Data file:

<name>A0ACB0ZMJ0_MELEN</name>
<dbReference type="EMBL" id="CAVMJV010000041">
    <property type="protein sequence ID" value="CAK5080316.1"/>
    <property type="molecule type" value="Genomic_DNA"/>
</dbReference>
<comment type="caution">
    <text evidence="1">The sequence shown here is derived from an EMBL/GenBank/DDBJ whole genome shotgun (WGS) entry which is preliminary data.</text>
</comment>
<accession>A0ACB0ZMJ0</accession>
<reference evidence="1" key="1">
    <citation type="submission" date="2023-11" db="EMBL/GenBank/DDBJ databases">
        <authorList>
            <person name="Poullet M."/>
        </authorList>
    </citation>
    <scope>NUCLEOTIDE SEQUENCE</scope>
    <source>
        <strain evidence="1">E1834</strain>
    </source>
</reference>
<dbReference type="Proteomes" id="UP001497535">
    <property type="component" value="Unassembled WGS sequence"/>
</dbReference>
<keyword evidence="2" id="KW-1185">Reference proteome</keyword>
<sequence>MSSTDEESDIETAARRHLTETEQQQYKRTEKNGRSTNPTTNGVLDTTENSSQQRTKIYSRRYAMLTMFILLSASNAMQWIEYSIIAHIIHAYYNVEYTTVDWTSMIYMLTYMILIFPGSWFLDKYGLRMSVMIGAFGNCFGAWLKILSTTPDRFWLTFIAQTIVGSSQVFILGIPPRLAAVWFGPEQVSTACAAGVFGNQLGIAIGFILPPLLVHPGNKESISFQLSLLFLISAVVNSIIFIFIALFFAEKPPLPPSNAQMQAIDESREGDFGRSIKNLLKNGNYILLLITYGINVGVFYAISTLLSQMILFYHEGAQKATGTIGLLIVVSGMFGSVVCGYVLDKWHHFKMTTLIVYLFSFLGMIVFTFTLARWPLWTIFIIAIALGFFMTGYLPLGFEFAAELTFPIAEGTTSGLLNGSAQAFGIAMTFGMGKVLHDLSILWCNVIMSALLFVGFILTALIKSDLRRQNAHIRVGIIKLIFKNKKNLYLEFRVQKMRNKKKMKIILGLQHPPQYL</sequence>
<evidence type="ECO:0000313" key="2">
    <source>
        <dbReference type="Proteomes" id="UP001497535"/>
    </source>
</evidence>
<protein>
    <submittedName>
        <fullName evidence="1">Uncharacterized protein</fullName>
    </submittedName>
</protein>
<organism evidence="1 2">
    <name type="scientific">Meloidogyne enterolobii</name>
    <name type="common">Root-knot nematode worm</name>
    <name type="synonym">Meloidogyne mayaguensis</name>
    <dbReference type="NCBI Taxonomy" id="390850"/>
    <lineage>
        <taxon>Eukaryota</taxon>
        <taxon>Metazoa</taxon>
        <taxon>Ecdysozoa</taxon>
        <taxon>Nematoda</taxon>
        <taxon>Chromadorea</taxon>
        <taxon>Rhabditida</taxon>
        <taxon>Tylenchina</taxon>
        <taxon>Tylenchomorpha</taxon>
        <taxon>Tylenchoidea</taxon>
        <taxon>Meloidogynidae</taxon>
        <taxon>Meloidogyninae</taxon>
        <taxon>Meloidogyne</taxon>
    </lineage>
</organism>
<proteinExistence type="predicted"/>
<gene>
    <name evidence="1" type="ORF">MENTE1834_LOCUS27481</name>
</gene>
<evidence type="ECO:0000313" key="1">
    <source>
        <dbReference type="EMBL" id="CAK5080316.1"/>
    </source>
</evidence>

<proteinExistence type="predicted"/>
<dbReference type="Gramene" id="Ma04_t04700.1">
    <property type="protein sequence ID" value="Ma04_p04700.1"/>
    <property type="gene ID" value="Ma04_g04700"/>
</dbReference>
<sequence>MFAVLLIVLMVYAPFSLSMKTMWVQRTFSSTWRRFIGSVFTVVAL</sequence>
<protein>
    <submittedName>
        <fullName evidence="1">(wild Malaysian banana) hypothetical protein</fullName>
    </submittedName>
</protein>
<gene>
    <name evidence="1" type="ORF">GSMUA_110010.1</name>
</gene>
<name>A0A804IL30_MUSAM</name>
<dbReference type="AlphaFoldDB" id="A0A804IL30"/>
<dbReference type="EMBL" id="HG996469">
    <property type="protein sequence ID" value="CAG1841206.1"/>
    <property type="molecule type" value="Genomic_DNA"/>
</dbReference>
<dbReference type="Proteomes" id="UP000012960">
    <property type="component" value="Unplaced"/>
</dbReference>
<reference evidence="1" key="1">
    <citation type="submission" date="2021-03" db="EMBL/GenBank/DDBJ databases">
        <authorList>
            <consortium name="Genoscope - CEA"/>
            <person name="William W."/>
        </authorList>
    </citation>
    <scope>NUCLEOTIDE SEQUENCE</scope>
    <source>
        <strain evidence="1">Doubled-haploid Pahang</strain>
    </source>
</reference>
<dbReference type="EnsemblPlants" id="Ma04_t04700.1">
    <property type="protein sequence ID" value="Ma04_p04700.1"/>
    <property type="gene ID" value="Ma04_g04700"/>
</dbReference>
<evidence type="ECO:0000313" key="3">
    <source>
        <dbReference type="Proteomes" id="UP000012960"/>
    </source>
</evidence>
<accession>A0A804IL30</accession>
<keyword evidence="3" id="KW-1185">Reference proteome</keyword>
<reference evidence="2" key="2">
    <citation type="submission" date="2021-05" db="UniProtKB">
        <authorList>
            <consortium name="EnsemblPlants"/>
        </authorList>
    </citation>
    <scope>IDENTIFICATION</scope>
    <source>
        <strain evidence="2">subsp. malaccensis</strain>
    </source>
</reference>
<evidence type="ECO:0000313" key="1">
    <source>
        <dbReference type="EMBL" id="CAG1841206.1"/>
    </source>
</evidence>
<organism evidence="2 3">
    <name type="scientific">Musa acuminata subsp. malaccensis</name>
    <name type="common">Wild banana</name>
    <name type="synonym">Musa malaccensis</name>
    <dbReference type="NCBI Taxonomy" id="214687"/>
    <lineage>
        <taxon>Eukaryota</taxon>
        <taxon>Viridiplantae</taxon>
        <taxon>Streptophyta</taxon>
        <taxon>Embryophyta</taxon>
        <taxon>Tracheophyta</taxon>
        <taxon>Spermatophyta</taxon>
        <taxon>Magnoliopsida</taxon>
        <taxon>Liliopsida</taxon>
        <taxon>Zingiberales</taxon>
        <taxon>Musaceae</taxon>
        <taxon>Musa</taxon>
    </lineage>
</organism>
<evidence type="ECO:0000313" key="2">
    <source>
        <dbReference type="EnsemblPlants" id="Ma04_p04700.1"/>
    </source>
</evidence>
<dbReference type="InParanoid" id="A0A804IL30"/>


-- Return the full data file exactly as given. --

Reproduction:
<name>A0ACB0ZMJ0_MELEN</name>
<dbReference type="EMBL" id="CAVMJV010000041">
    <property type="protein sequence ID" value="CAK5080316.1"/>
    <property type="molecule type" value="Genomic_DNA"/>
</dbReference>
<comment type="caution">
    <text evidence="1">The sequence shown here is derived from an EMBL/GenBank/DDBJ whole genome shotgun (WGS) entry which is preliminary data.</text>
</comment>
<accession>A0ACB0ZMJ0</accession>
<reference evidence="1" key="1">
    <citation type="submission" date="2023-11" db="EMBL/GenBank/DDBJ databases">
        <authorList>
            <person name="Poullet M."/>
        </authorList>
    </citation>
    <scope>NUCLEOTIDE SEQUENCE</scope>
    <source>
        <strain evidence="1">E1834</strain>
    </source>
</reference>
<dbReference type="Proteomes" id="UP001497535">
    <property type="component" value="Unassembled WGS sequence"/>
</dbReference>
<keyword evidence="2" id="KW-1185">Reference proteome</keyword>
<sequence>MSSTDEESDIETAARRHLTETEQQQYKRTEKNGRSTNPTTNGVLDTTENSSQQRTKIYSRRYAMLTMFILLSASNAMQWIEYSIIAHIIHAYYNVEYTTVDWTSMIYMLTYMILIFPGSWFLDKYGLRMSVMIGAFGNCFGAWLKILSTTPDRFWLTFIAQTIVGSSQVFILGIPPRLAAVWFGPEQVSTACAAGVFGNQLGIAIGFILPPLLVHPGNKESISFQLSLLFLISAVVNSIIFIFIALFFAEKPPLPPSNAQMQAIDESREGDFGRSIKNLLKNGNYILLLITYGINVGVFYAISTLLSQMILFYHEGAQKATGTIGLLIVVSGMFGSVVCGYVLDKWHHFKMTTLIVYLFSFLGMIVFTFTLARWPLWTIFIIAIALGFFMTGYLPLGFEFAAELTFPIAEGTTSGLLNGSAQAFGIAMTFGMGKVLHDLSILWCNVIMSALLFVGFILTALIKSDLRRQNAHIRVGIIKLIFKNKKNLYLEFRVQKMRNKKKMKIILGLQHPPQYL</sequence>
<evidence type="ECO:0000313" key="2">
    <source>
        <dbReference type="Proteomes" id="UP001497535"/>
    </source>
</evidence>
<protein>
    <submittedName>
        <fullName evidence="1">Uncharacterized protein</fullName>
    </submittedName>
</protein>
<organism evidence="1 2">
    <name type="scientific">Meloidogyne enterolobii</name>
    <name type="common">Root-knot nematode worm</name>
    <name type="synonym">Meloidogyne mayaguensis</name>
    <dbReference type="NCBI Taxonomy" id="390850"/>
    <lineage>
        <taxon>Eukaryota</taxon>
        <taxon>Metazoa</taxon>
        <taxon>Ecdysozoa</taxon>
        <taxon>Nematoda</taxon>
        <taxon>Chromadorea</taxon>
        <taxon>Rhabditida</taxon>
        <taxon>Tylenchina</taxon>
        <taxon>Tylenchomorpha</taxon>
        <taxon>Tylenchoidea</taxon>
        <taxon>Meloidogynidae</taxon>
        <taxon>Meloidogyninae</taxon>
        <taxon>Meloidogyne</taxon>
    </lineage>
</organism>
<proteinExistence type="predicted"/>
<gene>
    <name evidence="1" type="ORF">MENTE1834_LOCUS27481</name>
</gene>
<evidence type="ECO:0000313" key="1">
    <source>
        <dbReference type="EMBL" id="CAK5080316.1"/>
    </source>
</evidence>

<proteinExistence type="predicted"/>
<dbReference type="Gramene" id="Ma04_t04700.1">
    <property type="protein sequence ID" value="Ma04_p04700.1"/>
    <property type="gene ID" value="Ma04_g04700"/>
</dbReference>
<sequence>MFAVLLIVLMVYAPFSLSMKTMWVQRTFSSTWRRFIGSVFTVVAL</sequence>
<protein>
    <submittedName>
        <fullName evidence="1">(wild Malaysian banana) hypothetical protein</fullName>
    </submittedName>
</protein>
<gene>
    <name evidence="1" type="ORF">GSMUA_110010.1</name>
</gene>
<name>A0A804IL30_MUSAM</name>
<dbReference type="AlphaFoldDB" id="A0A804IL30"/>
<dbReference type="EMBL" id="HG996469">
    <property type="protein sequence ID" value="CAG1841206.1"/>
    <property type="molecule type" value="Genomic_DNA"/>
</dbReference>
<dbReference type="Proteomes" id="UP000012960">
    <property type="component" value="Unplaced"/>
</dbReference>
<reference evidence="1" key="1">
    <citation type="submission" date="2021-03" db="EMBL/GenBank/DDBJ databases">
        <authorList>
            <consortium name="Genoscope - CEA"/>
            <person name="William W."/>
        </authorList>
    </citation>
    <scope>NUCLEOTIDE SEQUENCE</scope>
    <source>
        <strain evidence="1">Doubled-haploid Pahang</strain>
    </source>
</reference>
<dbReference type="EnsemblPlants" id="Ma04_t04700.1">
    <property type="protein sequence ID" value="Ma04_p04700.1"/>
    <property type="gene ID" value="Ma04_g04700"/>
</dbReference>
<evidence type="ECO:0000313" key="3">
    <source>
        <dbReference type="Proteomes" id="UP000012960"/>
    </source>
</evidence>
<accession>A0A804IL30</accession>
<keyword evidence="3" id="KW-1185">Reference proteome</keyword>
<reference evidence="2" key="2">
    <citation type="submission" date="2021-05" db="UniProtKB">
        <authorList>
            <consortium name="EnsemblPlants"/>
        </authorList>
    </citation>
    <scope>IDENTIFICATION</scope>
    <source>
        <strain evidence="2">subsp. malaccensis</strain>
    </source>
</reference>
<evidence type="ECO:0000313" key="1">
    <source>
        <dbReference type="EMBL" id="CAG1841206.1"/>
    </source>
</evidence>
<organism evidence="2 3">
    <name type="scientific">Musa acuminata subsp. malaccensis</name>
    <name type="common">Wild banana</name>
    <name type="synonym">Musa malaccensis</name>
    <dbReference type="NCBI Taxonomy" id="214687"/>
    <lineage>
        <taxon>Eukaryota</taxon>
        <taxon>Viridiplantae</taxon>
        <taxon>Streptophyta</taxon>
        <taxon>Embryophyta</taxon>
        <taxon>Tracheophyta</taxon>
        <taxon>Spermatophyta</taxon>
        <taxon>Magnoliopsida</taxon>
        <taxon>Liliopsida</taxon>
        <taxon>Zingiberales</taxon>
        <taxon>Musaceae</taxon>
        <taxon>Musa</taxon>
    </lineage>
</organism>
<evidence type="ECO:0000313" key="2">
    <source>
        <dbReference type="EnsemblPlants" id="Ma04_p04700.1"/>
    </source>
</evidence>
<dbReference type="InParanoid" id="A0A804IL30"/>